There have also been stories that Apple doesn’t care much about Macs anymore, that they play the role of the poor handmaiden to more profitable gear. But Apple earns more revenue from Macs than any other product other than the iPhone. Even the iPad grosses less.

    Going forward, Apple will no doubt continue to be attacked for failing to make massive improvements to existing products each year, or in coming up with something new and revolutionary. The fact, fortunate or otherwise, is that PCs, smartphones and tablets are good enough at long last. You don’t need to buy a new one every year, just as you don’t need to buy a brand new TV set, washing machine or dryer every year. You wait until the old one drops, or a new model has compelling features that you just can’t live without.

    Didn’t Steve Jobs originally present the Macintosh as a computing appliance? It just took a few decades for Apple to get there, so why complain?

    Besides, there’s plenty of room for other tech companies to truly innovate and upend an industry? There are promising technologies, such as AR and VR, but the potential for either has yet to be realized by any company. Even if Apple doesn’t jump onto those bandwagons, it doesn’t mean the company is in danger. Not in the least.


    The Tech Night Owl Newsletter is a weekly information service of Making The Impossible, Inc.

    Publisher/Editor: Gene Steinberg
    Managing Editor: Grayson Steinberg
    Marketing and Public Relations: Barbara Kaplan
    Sales and Marketing: Andy Schopick
    Worldwide Licensing: Sharon Jarvis

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    7 Responses to “Newsletter Issue #895”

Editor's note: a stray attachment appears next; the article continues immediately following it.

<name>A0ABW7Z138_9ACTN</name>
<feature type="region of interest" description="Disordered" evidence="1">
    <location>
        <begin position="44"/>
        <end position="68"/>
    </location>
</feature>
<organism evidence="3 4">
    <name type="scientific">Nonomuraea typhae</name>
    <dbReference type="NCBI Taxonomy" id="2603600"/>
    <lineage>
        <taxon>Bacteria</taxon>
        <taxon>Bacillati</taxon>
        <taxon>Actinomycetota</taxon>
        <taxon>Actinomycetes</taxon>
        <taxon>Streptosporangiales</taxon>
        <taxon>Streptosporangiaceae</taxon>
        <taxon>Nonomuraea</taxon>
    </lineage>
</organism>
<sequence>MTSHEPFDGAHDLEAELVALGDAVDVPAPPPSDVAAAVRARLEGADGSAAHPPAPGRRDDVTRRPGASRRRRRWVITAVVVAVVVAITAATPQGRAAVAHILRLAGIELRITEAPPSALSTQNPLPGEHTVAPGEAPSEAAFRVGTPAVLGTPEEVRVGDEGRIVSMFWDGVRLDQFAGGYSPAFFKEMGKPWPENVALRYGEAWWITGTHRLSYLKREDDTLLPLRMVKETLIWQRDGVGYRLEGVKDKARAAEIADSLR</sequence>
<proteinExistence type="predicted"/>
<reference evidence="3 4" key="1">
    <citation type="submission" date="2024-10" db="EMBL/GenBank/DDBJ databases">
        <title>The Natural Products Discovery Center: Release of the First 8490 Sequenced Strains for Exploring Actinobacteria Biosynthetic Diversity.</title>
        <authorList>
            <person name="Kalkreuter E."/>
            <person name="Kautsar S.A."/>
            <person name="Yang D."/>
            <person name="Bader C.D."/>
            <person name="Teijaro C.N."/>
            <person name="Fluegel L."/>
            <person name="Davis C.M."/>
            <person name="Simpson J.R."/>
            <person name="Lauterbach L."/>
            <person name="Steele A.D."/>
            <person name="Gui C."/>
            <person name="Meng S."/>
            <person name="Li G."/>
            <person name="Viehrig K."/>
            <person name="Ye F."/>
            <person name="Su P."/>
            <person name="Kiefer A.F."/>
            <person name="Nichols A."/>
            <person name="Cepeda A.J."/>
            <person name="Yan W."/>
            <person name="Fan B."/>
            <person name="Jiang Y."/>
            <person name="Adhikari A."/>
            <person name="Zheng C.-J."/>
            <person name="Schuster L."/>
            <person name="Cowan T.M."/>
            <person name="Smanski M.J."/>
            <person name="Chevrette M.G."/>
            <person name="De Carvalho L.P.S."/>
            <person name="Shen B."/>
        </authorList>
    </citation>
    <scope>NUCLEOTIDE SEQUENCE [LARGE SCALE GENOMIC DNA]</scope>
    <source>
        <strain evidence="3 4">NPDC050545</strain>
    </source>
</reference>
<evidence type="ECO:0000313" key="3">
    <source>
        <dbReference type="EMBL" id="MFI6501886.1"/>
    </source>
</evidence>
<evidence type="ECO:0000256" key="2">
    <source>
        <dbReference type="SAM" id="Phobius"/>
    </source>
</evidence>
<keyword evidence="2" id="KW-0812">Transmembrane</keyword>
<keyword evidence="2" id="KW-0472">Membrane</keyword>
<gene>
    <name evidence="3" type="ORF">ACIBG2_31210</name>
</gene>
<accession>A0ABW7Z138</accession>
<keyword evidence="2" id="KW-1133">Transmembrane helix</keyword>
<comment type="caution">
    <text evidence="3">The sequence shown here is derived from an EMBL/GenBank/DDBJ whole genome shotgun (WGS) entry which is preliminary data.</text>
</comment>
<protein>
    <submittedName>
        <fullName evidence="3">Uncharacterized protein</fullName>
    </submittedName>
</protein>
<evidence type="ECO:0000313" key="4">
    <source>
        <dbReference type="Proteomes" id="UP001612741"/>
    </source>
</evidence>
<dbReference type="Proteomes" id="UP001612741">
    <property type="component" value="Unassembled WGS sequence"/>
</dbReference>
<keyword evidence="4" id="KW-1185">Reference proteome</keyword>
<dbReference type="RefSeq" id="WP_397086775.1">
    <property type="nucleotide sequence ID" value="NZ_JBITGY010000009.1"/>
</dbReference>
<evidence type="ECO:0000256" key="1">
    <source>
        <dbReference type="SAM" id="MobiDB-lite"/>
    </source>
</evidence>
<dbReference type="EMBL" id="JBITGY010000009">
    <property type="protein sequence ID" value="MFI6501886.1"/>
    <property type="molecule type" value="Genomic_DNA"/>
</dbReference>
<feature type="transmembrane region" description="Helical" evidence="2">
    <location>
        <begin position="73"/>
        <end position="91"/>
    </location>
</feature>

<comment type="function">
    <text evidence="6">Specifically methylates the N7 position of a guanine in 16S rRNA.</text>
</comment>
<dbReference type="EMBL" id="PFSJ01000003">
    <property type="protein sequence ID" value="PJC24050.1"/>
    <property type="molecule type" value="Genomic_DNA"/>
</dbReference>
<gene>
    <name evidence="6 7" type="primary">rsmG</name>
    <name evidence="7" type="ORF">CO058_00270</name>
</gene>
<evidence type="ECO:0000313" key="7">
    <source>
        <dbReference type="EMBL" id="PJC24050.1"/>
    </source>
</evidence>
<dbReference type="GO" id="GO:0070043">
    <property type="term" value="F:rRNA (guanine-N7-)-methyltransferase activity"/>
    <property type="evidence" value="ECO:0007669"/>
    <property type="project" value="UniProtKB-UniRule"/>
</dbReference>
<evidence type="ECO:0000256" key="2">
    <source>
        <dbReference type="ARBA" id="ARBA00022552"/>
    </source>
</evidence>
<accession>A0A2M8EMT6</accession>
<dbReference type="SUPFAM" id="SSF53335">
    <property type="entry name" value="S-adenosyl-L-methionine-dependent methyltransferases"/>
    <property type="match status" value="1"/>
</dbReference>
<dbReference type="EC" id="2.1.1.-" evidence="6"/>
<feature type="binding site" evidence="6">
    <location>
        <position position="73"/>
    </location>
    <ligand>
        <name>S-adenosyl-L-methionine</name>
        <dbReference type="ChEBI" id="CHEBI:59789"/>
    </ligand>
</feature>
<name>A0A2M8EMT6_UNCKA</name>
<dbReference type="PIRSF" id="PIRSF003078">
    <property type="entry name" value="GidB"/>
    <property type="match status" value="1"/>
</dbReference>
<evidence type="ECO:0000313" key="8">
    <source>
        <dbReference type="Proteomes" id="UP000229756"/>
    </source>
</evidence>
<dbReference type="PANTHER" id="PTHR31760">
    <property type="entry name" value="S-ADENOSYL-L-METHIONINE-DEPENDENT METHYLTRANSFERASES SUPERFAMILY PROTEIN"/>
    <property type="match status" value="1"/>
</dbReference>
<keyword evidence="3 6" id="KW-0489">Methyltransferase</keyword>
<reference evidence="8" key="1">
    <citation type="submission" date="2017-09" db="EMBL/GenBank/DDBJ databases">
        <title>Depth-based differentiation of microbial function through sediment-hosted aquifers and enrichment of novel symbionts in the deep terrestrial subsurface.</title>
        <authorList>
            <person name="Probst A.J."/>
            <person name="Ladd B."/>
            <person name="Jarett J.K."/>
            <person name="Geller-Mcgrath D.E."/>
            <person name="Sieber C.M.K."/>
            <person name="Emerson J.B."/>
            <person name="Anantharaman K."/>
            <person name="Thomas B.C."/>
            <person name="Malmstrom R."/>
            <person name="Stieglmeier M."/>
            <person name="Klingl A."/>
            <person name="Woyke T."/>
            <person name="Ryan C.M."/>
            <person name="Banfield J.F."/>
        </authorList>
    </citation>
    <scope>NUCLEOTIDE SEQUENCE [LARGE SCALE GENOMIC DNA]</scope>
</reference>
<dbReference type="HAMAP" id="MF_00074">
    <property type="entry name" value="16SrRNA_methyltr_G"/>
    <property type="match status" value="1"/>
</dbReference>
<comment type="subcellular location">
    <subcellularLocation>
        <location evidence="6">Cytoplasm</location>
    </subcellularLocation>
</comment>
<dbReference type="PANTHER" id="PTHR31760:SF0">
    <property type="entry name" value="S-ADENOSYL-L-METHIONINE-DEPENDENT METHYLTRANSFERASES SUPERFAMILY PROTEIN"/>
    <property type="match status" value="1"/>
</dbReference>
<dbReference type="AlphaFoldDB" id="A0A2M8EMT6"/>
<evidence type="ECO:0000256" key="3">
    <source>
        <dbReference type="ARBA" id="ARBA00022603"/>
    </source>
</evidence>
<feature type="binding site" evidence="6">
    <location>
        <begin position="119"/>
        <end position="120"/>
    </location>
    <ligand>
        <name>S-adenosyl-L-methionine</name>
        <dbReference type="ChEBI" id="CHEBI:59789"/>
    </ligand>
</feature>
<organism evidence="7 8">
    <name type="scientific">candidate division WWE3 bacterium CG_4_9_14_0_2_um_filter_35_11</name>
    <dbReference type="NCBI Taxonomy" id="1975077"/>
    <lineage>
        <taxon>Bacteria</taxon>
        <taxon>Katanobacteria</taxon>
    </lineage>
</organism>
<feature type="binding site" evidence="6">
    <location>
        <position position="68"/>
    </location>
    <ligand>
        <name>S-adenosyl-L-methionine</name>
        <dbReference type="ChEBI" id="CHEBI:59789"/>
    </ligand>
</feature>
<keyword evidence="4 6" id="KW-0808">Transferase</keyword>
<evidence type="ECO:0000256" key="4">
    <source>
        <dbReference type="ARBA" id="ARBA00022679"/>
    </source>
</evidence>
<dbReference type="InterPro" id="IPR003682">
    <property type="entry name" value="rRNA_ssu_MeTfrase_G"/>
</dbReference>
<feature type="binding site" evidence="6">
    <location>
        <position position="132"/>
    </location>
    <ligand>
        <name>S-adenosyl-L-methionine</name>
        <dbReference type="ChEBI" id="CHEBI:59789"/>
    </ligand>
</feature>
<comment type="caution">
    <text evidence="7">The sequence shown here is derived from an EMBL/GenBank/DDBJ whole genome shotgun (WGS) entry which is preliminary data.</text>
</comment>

1. DaveD says:

      Wow, “alternative facts” first time seeing this term. I guess for some the Earth is still flat.

      I look forward to reading The Macalope at Macworld three times a week. Not only for humor, but the dismantling of articles about Apple written by writers of tech dealing in alternative facts. The Macalope shows me what sites to avoid so that I don’t waste my time reading bad info.

      When one looks back, Apple has done a lot with Macs. It knew the future of mobile computing with web access via the colorful iBooks and AirPort base station in the late nineties. And the move to thin and light with the MacBook Airs in 2008. In 2015 and 2016 we have thin and light, colorful MacBooks and the usual conservative silver or grey MacBook Pros. Apple had a goal in mind and spent resources over time.

      • gene says:

        I didn’t want to identify the source of the term, some of you will search and see it was uttered by Kellyanne Conway this past weekend.


    2. dfs says:

      Doubtless there are various reasons for manufacturing bogus news about Apple and many another corporation. Some stories are floated out of pure malice and a desire for mischief-making. Others may be a way in which some poor sheep fancies this will improve his standing in the journalism community. But the most interesting (because i. m. h. o.) it is the most reprehensible) such motive is the desire to manipulate stock prices, and I’d be astonished if this has never happened. Seems to me that if it could be demonstrated that somebody deliberately published fake news for this purpose he ought to be liable for criminal prosecution. But does the SEC take any interest in such activity? Are there any laws on the books that address this situation? If it can be demonstrated that a journalist has deliberately done this and that he and/or his friends have turned a profit as a result, can the corporation in question bring a civil action against him? I have no idea, but I’ve never heard of a case where such activity has resulted in ill consequences for its author.

      • gene says:

        I suppose if it can be demonstrated that fake news was published to deliberately impact a company’s stock price in a significant fashion, an affected party could complain to the SEC. But there’s also the matter of freedom of the press, so this would be a real difficult thing to prove in the real world.


        • dfs says:

          I’m not a lawyer, but it seems to me that the First Amendment would protect a reporter who filed a bum story, but not necessarily the Wall Street sharpie who fed it to him.